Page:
Innovative Trends and Characteristics

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Elizabeth Leonard and Betsy Clementson, Hunter Library, Western Carolina University

Transcript of Innovative Trends and Characteristics

  • 1. BUSINESS LIBRARIANS AND ENTREPRENEURSHIP Innovative Trends and Characteristics Elisabeth Leonard Betsy Clementson Hunter Library Western Carolina University
  • 2. IN THE BEGINNING Rogers Diffusion of Innovations (2003). an idea, practice, or object that is perceived as new by an individual or other unit of adoption Elisabeth Leonard (!) Innovation is the adoption of a new idea, service or product that provides value to the adopter. Little research exists on innovation within libraries; less on innovativeness within libraries We wanted to know how innovative are we (librarians) reallyat work
  • 3. METHODOLOGY: GROUNDED THEORY A qualitative research method that uses a systematic set of procedures to develop an inductively derived grounded theory about a phenomenon. Strauss, A. & Corbin, J. (1990). Basics of qualitative research: Grounded theory procedures and techniques. Newbury Park: Sage. Provides building blocks on which theory can be constructed (no initial hypothesis) Procedures so far: survey with a mix of open ended and Likert scale questions To follow: interviews with managers, document analysis (mission statements, strategic plans, etc.)
  • 4. METHODOLOGY: PARTICIPANTS Web survey of business librarians associated with the ten schools listed in Americas Best Graduate Schools Received IRB approval (and consent from participants) Identified librarians via library websites 90% response rate for the schools/ 38% response rate for individuals
  • 5. PARTICIPANTS Babson College UC Berkeley Harvard University IUPUI (Indiana University-Purdue University) MIT (Massachusetts Institute of Technology) Stanford University University of Southern California University of Texas at Austin University of Pennsylvania University of Arizona did not participate
  • 6. ADOPTERS Rabina & Walczyk. 2007. Information professionals attitude toward the adoption of innovations in everyday life. Information Research, 12(4), 115. innovators early adopters early majority late majority laggards 2.50% 13.50% 34% 34% 16% 3.60% 24.60% 17.20% 37% 17.70% 42.00% 42.00% 5% 11% 0% Rogers Rabina & Walczyk 2007 Leonard & Clementson 2011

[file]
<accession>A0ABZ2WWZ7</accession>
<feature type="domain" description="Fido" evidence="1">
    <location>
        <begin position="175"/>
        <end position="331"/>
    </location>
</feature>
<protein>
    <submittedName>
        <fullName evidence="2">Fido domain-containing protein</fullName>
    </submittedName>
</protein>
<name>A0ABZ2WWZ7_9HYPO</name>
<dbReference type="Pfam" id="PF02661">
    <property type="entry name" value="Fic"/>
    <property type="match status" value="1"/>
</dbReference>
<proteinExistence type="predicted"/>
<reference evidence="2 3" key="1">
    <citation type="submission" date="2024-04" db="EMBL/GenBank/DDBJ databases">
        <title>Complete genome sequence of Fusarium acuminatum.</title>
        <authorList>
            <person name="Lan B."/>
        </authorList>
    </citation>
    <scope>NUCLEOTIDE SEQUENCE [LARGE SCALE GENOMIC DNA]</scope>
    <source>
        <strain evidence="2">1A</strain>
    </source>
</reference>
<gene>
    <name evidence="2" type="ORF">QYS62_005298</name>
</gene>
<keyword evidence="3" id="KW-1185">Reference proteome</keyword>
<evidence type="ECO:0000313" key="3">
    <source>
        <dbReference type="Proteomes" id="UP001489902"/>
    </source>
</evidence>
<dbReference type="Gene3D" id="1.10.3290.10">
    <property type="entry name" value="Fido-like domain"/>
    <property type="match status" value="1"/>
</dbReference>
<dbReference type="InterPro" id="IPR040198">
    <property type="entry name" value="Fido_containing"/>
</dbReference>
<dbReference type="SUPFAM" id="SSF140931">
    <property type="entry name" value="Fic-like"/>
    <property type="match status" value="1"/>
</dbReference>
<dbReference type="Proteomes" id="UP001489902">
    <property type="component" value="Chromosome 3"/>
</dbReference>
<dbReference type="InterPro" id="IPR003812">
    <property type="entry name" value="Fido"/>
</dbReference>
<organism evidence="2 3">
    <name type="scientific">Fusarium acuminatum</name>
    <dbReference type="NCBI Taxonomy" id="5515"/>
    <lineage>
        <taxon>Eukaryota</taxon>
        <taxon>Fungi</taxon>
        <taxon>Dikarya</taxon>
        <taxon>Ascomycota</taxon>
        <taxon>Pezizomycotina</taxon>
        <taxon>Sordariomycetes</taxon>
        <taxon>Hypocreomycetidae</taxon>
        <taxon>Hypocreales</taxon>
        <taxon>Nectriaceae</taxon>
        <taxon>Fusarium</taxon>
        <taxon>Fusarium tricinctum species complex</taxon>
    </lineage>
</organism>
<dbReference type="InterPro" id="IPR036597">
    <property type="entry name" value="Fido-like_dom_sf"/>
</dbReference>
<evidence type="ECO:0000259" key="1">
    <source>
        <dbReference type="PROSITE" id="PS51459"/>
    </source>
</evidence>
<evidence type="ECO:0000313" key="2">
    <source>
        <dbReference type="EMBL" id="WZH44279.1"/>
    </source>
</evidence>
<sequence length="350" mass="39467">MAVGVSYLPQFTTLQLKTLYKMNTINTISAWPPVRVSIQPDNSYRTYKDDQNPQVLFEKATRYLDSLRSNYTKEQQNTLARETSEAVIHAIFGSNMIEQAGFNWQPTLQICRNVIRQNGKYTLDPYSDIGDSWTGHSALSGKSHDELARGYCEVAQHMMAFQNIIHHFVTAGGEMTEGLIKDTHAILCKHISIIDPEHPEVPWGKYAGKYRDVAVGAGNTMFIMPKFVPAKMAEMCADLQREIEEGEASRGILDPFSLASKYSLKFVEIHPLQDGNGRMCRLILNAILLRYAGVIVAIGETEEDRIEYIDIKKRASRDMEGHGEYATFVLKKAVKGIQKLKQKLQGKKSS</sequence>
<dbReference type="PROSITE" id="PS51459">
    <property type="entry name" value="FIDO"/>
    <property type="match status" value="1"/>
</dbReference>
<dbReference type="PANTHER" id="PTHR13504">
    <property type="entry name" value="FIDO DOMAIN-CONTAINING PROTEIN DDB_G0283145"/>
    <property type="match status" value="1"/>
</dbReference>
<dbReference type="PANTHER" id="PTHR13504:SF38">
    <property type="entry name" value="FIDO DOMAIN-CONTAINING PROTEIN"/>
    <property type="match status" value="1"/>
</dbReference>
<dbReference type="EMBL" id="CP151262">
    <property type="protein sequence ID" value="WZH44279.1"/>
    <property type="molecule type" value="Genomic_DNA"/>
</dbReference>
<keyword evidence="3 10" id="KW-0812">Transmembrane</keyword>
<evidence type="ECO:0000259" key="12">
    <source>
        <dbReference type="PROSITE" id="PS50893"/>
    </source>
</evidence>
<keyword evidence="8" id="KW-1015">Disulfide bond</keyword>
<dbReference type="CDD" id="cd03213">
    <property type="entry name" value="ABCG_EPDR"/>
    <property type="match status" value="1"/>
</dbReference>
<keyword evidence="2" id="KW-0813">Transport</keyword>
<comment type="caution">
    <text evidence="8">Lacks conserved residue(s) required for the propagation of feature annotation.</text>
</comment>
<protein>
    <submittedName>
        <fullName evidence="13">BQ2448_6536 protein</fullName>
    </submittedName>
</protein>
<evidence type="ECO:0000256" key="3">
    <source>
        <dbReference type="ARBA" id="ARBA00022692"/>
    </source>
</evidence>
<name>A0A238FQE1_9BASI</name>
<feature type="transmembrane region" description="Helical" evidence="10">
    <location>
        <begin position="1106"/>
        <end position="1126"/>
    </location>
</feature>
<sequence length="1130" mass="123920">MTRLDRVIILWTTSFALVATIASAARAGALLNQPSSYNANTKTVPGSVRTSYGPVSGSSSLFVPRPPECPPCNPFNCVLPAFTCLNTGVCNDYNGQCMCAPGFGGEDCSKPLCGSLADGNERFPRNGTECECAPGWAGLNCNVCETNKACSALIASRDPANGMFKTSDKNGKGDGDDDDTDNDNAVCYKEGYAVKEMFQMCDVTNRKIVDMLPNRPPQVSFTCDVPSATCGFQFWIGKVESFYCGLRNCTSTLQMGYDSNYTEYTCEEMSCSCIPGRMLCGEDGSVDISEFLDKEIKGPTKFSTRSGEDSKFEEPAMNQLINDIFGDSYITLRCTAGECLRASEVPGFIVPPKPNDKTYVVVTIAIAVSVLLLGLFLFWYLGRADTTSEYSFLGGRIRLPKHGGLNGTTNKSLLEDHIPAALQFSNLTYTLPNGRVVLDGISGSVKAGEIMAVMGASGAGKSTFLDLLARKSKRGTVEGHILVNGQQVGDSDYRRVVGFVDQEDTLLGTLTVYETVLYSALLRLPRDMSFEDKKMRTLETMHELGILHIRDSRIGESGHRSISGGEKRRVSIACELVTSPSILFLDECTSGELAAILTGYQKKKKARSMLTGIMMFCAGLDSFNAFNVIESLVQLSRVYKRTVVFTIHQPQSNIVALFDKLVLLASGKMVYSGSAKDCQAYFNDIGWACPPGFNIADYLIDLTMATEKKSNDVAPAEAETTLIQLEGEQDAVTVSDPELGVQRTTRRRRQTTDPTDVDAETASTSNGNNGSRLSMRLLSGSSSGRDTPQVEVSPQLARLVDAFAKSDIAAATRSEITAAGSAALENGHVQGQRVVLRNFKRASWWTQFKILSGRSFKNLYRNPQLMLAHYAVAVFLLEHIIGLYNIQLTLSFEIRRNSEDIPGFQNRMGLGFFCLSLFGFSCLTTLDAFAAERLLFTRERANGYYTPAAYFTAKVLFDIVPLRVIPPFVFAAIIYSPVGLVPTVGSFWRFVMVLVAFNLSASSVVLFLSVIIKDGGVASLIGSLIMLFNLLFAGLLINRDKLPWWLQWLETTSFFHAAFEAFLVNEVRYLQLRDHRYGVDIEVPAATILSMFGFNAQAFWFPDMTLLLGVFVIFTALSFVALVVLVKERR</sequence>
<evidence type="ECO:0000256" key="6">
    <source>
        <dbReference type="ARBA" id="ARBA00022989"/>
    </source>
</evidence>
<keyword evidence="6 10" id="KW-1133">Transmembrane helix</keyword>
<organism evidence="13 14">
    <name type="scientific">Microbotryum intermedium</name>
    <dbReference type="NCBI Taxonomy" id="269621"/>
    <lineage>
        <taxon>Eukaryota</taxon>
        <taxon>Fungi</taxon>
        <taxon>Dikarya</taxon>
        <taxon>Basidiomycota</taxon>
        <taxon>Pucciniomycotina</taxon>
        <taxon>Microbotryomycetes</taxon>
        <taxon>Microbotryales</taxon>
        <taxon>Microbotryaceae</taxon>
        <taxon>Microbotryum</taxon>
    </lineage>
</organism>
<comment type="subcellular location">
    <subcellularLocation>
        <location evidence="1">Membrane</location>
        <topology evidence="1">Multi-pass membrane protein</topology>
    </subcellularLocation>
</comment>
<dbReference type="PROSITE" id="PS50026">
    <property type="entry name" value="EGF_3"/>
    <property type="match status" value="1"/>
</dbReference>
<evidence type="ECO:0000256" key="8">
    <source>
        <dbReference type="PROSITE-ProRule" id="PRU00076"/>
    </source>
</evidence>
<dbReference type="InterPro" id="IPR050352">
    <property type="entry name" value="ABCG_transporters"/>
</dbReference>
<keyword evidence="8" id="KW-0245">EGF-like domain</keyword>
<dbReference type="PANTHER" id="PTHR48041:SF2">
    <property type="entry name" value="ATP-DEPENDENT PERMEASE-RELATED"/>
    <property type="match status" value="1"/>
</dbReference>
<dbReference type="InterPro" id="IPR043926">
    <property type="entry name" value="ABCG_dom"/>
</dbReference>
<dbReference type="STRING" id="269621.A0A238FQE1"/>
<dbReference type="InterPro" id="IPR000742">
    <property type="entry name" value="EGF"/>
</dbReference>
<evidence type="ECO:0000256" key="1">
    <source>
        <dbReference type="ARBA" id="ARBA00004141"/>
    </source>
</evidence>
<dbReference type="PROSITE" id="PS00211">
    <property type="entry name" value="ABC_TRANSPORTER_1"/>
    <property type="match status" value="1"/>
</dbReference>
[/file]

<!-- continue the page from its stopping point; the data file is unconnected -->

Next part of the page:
• 7. ANOTHER VIEW OF OUR RESULTS Not all our participants were easily typecast! Warning: results can vary by innovation 74% 79% 21% 21% 0% Innovator Early adopter Early majority Late majority Laggard
  • 8. INNOVATORS: VENTURESOME They are very eager to try new ideas. must be able to cope with a high degree of uncertainty about an innovation
  • 9. INNOVATORS: VENTURESOME 2.50% 13.50% 34% 34% 16% 3.60% 24.60% 17.20% 37% 17.70% 42.00% 42.00% 5% 11% 0% Rogers Rabina & Walczyk 2007 Leonard & Clementson 2011 Laggards Innovator Early adopter Early majority Late majority
  • 10. EARLY ADOPTERS: RESPECTABLE has the greatest degree of opinion leadership in most social systems. the role of the early adopter is to decrease uncertainty about a new idea by adopting it
  • 11. EARLY ADOPTERS: RESPECTABLE 2.50% 13.50% 34% 34% 16% 3.60% 24.60% 17.20% 37% 17.70% 42.00% 42.00% 5% 11% 0% Rogers Rabina & Walczyk 2007 Leonard & Clementson 2011 LaggardsInnovator Early adopter Early majority Late majority
  • 12. EARLY MAJORITY: DELIBERATE They follow with deliberate willingness in adopting innovations, but seldom lead.
  • 13. EARLY MAJORITY: DELIBERATE 2.50% 13.50% 34% 34% 16% 3.60% 24.60% 17.20% 37% 17.70% 42.00% 42.00% 5% 11% 0% Rogers Rabina & Walczyk 2007 Leonard & Clementson 2011 LaggardsInnovator Early adopter Early majority Late majority
  • 14. LATE MAJORITY: SKEPTICAL The weight of social norms must definitely favor the innovation before the late majority are convinced.
  • 15. LATE MAJORITY: SKEPTICAL 2.50% 13.50% 34% 34% 16% 3.60% 24.60% 17.20% 37% 17.70% 42.00% 42.00% 5% 11% 0% Rogers Rabina & Walczyk 2007 Leonard & Clementson 2011 LaggardsInnovator Early adopter Early majority Late majority
  • 16. LAGGARDS: TRADITIONAL The point of reference for the laggard is the past. precarious economic position
  • 17. LAGGARDS: TRADITIONAL 2.50% 13.50% 34% 34% 16% 3.60% 24.60% 17.20% 37% 17.70% 42.00% 42.00% 5% 11% 0% Rogers Rabina & Walczyk 2007 Leonard & Clementson 2011 LaggardsInnovator Early adopter Early majority Late majority
  • 18. AND THIS AFFECTS ME .HOW?! Rabina & Walczyk. 2007. Information professionals attitude toward the adoption of innovations in everyday life. Information Research, 12(4), 115. innovators early adopters early majority late majority laggards 2.50% 13.50% 34% 34% 16% 3.60% 24.60% 17.20% 37% 17.70% 42.00% 42.00% 5% 11% 0% Rogers Rabina & Walczyk 2007 Leonard & Clementson 2011
  • 19. DIFFUSING INNOVATIONS: KEY PLAYERS Look internally and externally for influencers Innovators, early adopters, and early majority Change agents Managers Institutional inertia inhibits risk-taking [where I work, there is a] culture to support risk-taking. I am rarely taken seriously when talking about the use and benefits of new products and services. I don't have enough time to experiment and try out new tools or services Think about the message you are sendingand the one you are receiving
  • 20. WHATS NEXT? Begin a real discussion Expand survey? National definition of innovation?
  • 21. CHECK US OUT